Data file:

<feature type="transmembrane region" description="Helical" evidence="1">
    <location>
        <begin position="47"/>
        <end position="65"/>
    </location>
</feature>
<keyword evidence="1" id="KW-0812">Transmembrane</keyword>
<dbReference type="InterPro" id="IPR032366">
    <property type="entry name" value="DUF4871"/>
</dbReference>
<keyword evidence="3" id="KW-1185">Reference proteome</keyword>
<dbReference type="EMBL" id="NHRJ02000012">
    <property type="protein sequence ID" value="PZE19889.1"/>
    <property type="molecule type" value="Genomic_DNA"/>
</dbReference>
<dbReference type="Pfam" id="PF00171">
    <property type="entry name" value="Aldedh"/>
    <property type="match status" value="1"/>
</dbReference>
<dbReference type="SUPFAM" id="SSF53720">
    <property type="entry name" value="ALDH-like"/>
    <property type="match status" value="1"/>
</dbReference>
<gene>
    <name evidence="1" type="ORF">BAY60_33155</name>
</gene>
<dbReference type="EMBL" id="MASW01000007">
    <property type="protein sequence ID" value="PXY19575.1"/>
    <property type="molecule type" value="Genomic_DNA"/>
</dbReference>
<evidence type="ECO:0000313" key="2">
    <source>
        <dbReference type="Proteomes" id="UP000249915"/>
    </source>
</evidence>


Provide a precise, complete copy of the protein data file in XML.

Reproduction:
<feature type="transmembrane region" description="Helical" evidence="1">
    <location>
        <begin position="47"/>
        <end position="65"/>
    </location>
</feature>
<keyword evidence="1" id="KW-0812">Transmembrane</keyword>
<dbReference type="InterPro" id="IPR032366">
    <property type="entry name" value="DUF4871"/>
</dbReference>
<keyword evidence="3" id="KW-1185">Reference proteome</keyword>
<dbReference type="EMBL" id="NHRJ02000012">
    <property type="protein sequence ID" value="PZE19889.1"/>
    <property type="molecule type" value="Genomic_DNA"/>
</dbReference>
<dbReference type="Pfam" id="PF00171">
    <property type="entry name" value="Aldedh"/>
    <property type="match status" value="1"/>
</dbReference>
<dbReference type="SUPFAM" id="SSF53720">
    <property type="entry name" value="ALDH-like"/>
    <property type="match status" value="1"/>
</dbReference>
<gene>
    <name evidence="1" type="ORF">BAY60_33155</name>
</gene>
<dbReference type="EMBL" id="MASW01000007">
    <property type="protein sequence ID" value="PXY19575.1"/>
    <property type="molecule type" value="Genomic_DNA"/>
</dbReference>
<evidence type="ECO:0000313" key="2">
    <source>
        <dbReference type="Proteomes" id="UP000249915"/>
    </source>
</evidence>